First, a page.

Search View Archive
Critics Page

Elegy for Nina Simone

Throat choked preacher
they couldn’t settle you: You threw
stones from your Paris balcony,
charged $80 a ticket, sometimes
wouldn’t    even     play.
Just sat there, cursed them. Laughed
at the children of those same motherfuckers
who kept you out of Julliard—still as deer,
hung on every syllable rushing
from your open dam mouth.
The sound of you, flesh
opening, staining those starched shirts
that had never considered despair.
Not like this anyway:
low wolf moan make them tear

their hair out, make them imagine
police stopping them in their cars, their
children sitting in jail—Crazy
thing though, once that despair got under
skin, folks couldn’t get enough—You sang it,
show after sold out show, shouted
Mississippi Goddamn, waiting
for some weight to shift so you could finally take
a breath. Tireless quest for a justice
you could hold in your hand: no more window washing,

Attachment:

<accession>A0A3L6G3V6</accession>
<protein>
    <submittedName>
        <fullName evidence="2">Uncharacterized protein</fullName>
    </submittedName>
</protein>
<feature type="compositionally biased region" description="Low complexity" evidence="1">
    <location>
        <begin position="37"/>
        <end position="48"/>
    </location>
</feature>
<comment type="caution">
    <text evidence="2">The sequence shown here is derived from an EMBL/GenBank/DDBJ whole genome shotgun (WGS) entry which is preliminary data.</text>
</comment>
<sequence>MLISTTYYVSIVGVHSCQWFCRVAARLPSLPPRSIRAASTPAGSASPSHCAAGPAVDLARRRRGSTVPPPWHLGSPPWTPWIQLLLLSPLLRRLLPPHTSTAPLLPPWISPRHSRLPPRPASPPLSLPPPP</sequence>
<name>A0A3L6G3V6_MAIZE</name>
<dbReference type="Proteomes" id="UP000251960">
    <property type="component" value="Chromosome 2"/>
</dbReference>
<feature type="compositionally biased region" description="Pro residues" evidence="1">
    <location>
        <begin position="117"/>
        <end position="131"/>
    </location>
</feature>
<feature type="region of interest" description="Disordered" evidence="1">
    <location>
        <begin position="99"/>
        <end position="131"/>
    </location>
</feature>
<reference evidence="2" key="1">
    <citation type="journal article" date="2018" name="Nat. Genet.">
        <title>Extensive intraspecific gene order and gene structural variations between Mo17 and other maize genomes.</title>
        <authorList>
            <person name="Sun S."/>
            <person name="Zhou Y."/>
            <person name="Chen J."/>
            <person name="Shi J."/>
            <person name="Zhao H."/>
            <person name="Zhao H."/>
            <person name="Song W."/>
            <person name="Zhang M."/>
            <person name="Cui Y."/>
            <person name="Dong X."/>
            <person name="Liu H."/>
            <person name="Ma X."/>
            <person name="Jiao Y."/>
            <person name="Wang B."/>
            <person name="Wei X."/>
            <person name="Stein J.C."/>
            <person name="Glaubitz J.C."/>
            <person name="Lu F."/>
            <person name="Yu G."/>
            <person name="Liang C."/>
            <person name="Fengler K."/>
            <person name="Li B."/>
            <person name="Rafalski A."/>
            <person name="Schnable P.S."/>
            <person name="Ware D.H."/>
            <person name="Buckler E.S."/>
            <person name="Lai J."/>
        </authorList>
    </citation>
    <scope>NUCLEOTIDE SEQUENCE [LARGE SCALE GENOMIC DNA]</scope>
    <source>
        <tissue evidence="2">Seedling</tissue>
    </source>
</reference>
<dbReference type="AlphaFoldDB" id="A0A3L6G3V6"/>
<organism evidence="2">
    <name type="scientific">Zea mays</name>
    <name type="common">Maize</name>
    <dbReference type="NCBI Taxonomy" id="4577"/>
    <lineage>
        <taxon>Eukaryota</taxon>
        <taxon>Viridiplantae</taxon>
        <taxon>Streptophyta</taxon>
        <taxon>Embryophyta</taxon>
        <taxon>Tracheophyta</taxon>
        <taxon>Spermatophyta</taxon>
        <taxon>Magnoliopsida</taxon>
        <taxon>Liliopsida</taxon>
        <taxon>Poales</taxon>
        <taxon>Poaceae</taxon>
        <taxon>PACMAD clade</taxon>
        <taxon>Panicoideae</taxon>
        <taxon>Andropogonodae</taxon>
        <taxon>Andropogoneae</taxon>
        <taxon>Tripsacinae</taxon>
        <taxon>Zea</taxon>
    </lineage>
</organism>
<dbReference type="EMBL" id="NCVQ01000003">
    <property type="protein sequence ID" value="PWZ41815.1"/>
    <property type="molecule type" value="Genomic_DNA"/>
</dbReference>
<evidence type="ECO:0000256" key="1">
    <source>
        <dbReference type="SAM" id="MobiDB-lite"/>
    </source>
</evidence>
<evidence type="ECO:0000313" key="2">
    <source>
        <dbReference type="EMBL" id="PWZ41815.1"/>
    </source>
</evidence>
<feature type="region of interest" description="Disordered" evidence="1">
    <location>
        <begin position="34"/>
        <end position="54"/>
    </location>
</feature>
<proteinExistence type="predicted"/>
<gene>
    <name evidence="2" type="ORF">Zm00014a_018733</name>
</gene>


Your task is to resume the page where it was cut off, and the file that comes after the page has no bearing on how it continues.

no more go slow (and those pirates still
ain’t paid you your royalties yet). Not belonging
any place, not America, not Africa, not the Caribbean.
Even your fruit-bearing garden in the south of France
too small to hold that fireball rage.

When you finally understood that fire
razing through had rendered you
hollow (Malcolm’s dead, Martin’s dead,
Langston) you stopped pushing, dove
into the vast ocean, away from people, away
from the gasoline smell of greed.
On the rare recent occasions
you agreed to perform, wrinkled, still
magic, all the while, under your breath
whispered: I don’t belong here,
I don’t belong there. I’ve even stopped
believing in prayer. This whole country
is full of lies. You all gonna die and die
like flies. You slipped away
almost quiet, but we heard,
watched you turn yourself back
into wind, an invisible child
scattered in all those places
you wanted to call home.


Elena Bell - The Q Train. Photo: Syreeta McFadden.


Aziza Barnes, Guest Curator - Williamsburg Bridge. Photo: Andreas Galvan.



Elana Bell

ELANA BELL’s performances are poem as song, matching her work of poet as teacher in generosity of spirit unbounded. She leads creative writing workshops for women in prison, for educators, for high school students in Israel-Palestine via Seeds of Peace, and at CUNY Staten Island. Her first collection of poetry, Eyes, Stones (LSU Press 2012), was selected by Fanny Howe for the Walt Whitman Award from the Academy of American Poets.


The Brooklyn Rail

APR 2015

All Issues